In well over 50% of these cases, the person responsible for the child's death unknowingly left them in the vehicle. It happens to the most loving, protective parents. It can happen to anyone from all walks of life.


• Unknowingly left in vehicle: 54.25% • Knowingly left in vehicle: 11.94%

• Got into vehicle on their own: 31.58% • Circumstance Unknown: 1.82%


Children who have died from vehicular hyperthermia in the United States (1998-2010) have ranged in age from 5 days to 14 years. Thirty-one percent (31%) of hyperthermia deaths involve children under the age of one-year. In most states, infants are required to ride in rear-facing infant seats, in the back seat of a vehicle. Rear-facing infant seats do not look any different from the front seat if they are occupied or empty, which can cause a parent to think the child is no longer in the car with them.

Less than 1-year old 31% • 2-years-old 20% • 4-years-old 6%

1-year-old 23% 

2-years-old 20%

• 3-years-old 13% • 5 thru 14-years old 7%

Eighty-seven percent (87%) of children who have died from vehicular heat stroke are age 3 and younger.

Safety Tips from KidsAndCars.org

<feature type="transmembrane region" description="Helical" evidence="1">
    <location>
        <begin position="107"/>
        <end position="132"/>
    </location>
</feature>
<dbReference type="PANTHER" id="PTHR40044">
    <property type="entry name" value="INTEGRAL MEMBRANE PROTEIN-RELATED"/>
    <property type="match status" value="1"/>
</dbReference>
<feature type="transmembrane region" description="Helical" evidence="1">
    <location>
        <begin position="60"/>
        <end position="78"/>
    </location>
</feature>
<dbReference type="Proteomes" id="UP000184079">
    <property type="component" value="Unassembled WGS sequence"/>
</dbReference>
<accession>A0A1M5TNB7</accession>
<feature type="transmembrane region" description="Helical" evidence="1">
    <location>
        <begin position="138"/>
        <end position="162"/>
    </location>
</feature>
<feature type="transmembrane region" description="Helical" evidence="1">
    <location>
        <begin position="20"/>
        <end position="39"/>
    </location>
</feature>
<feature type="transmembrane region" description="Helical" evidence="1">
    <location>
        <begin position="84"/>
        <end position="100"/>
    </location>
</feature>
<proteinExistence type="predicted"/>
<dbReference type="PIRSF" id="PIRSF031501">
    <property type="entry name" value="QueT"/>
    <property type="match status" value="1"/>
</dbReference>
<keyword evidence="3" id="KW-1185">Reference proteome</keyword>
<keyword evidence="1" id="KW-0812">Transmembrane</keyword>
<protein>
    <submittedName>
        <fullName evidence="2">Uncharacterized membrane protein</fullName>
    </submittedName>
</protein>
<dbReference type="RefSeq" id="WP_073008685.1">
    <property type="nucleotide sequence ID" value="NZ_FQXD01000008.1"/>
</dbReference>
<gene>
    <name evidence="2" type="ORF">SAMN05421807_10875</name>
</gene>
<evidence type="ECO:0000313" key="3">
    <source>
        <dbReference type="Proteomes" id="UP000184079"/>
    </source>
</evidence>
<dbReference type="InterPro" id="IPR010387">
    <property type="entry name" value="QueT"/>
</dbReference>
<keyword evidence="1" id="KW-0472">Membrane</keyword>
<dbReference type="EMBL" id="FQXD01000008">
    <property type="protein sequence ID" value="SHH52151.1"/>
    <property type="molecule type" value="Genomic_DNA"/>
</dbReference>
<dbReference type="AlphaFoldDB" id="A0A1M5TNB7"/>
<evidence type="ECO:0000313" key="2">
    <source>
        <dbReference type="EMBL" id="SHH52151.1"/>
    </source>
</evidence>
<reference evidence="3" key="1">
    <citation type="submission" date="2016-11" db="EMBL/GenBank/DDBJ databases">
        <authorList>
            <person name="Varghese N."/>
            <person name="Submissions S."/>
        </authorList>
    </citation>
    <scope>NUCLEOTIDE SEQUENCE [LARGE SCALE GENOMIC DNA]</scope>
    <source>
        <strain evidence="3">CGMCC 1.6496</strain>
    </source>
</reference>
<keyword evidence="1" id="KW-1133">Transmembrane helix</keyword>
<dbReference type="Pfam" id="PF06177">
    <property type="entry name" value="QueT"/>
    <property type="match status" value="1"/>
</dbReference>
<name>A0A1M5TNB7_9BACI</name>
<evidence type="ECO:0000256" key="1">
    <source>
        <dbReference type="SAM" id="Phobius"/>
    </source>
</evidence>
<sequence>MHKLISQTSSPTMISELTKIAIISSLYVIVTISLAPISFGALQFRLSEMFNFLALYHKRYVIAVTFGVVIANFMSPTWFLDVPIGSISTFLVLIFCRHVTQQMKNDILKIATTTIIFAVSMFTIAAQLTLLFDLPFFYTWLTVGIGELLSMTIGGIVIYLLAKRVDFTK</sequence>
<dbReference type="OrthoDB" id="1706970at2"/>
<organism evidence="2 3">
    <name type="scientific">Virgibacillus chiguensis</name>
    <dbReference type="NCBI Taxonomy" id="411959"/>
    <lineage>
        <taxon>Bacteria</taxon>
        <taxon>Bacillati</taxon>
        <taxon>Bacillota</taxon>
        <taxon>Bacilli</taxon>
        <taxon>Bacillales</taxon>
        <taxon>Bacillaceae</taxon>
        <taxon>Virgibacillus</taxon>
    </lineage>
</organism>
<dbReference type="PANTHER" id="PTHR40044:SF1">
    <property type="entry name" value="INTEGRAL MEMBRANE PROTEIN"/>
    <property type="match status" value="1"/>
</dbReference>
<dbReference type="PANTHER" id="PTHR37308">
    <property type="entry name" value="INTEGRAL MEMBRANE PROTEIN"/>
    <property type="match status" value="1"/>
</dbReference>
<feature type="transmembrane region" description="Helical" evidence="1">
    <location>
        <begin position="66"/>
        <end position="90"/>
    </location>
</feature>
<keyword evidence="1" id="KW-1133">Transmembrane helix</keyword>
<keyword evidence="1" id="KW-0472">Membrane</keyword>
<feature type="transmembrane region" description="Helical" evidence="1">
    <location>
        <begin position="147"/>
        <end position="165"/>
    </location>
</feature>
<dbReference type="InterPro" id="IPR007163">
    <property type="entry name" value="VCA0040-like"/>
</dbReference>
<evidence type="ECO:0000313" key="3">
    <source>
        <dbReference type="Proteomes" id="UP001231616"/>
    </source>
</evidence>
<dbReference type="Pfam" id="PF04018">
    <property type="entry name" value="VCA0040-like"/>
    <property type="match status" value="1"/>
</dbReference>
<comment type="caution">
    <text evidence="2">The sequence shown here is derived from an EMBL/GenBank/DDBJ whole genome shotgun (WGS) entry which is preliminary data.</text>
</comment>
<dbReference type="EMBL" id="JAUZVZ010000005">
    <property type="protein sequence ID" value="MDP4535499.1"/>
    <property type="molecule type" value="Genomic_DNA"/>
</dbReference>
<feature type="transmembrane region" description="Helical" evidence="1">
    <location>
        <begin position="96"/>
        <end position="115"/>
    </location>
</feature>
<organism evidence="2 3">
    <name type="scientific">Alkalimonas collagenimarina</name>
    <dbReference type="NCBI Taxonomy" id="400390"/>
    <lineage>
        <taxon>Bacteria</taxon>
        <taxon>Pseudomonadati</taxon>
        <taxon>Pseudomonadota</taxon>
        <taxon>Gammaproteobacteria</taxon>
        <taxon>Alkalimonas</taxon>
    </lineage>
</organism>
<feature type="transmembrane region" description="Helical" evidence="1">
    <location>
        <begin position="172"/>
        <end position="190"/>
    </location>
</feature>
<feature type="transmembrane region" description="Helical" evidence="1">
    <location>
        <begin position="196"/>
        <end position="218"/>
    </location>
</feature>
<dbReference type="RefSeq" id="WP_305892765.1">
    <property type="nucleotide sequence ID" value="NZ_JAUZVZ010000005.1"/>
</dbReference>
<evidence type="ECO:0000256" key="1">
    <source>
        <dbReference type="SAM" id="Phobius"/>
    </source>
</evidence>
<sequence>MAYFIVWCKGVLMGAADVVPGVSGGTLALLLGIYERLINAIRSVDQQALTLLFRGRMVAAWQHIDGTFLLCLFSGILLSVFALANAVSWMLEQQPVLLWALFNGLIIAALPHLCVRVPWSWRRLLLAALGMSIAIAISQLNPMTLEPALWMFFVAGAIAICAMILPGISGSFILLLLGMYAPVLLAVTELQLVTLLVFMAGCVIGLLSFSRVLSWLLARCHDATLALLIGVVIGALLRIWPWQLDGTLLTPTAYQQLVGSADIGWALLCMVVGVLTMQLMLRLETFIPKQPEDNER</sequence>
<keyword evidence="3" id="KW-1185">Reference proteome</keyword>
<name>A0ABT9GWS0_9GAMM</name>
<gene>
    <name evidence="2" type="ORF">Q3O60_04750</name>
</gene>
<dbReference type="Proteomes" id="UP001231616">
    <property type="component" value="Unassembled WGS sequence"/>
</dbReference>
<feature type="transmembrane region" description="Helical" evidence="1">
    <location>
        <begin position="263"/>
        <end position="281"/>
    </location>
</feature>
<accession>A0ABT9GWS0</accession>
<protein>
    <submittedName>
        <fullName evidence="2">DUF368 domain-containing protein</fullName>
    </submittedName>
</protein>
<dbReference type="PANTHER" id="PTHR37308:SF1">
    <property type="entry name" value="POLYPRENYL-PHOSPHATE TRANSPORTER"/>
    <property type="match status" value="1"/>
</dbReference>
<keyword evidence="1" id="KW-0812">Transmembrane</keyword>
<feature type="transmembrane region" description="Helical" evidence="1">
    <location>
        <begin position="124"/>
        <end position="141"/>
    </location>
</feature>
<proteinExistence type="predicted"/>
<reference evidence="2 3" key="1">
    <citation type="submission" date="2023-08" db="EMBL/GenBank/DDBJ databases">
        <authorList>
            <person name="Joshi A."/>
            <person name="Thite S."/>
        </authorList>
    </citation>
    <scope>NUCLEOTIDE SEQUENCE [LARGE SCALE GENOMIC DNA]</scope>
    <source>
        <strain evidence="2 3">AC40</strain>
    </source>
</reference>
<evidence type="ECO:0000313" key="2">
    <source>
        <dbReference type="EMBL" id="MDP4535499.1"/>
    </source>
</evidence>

Never leave children alone in or around cars; not even for a minute.

Put something you'll need like your cell phone, handbag, employee ID or brief case, etc., on the floor board in the back seat.

Get in the habit of always opening the back door of your vehicle every time you reach your destination to make sure no child has been left behind. This will soon become a habit. We call this the "Look Before You Lock" campaign.

Keep a large stuffed animal in the child's car seat when it's not occupied. When the child is placed in the seat, put the stuffed animal in the front passenger seat. It's a visual reminder that anytime the stuffed animal is up front you know the child is in the back seat in a child safety seat.

Make arrangements with your child's day care center or babysitter that you will always call if your child will not be there on a particular day as scheduled.

Keep vehicles locked at all times; even in the garage or driveway and always set your parking brake.

Keys and/or remote openers should never be left within reach of children.

Make sure all child passengers have left the vehicle after it is parked.

When a child is missing, check vehicles and car trunks immediately.

If you see a child alone in a vehicle, get involved. If they are hot or seem sick, get them out as quickly as possible. Call 911 or your local emergency number immediately.

Be especially careful about keeping children safe in and around cars during busy times, schedule changes and periods of crisis or holidays.

Use drive-thru services when available. (restaurants, banks, pharmacies, dry cleaners, etc.)

Use your debit or credit card to pay for gas at the pump.

For additional information about ways to keep children safe in and around vehicles, visit our we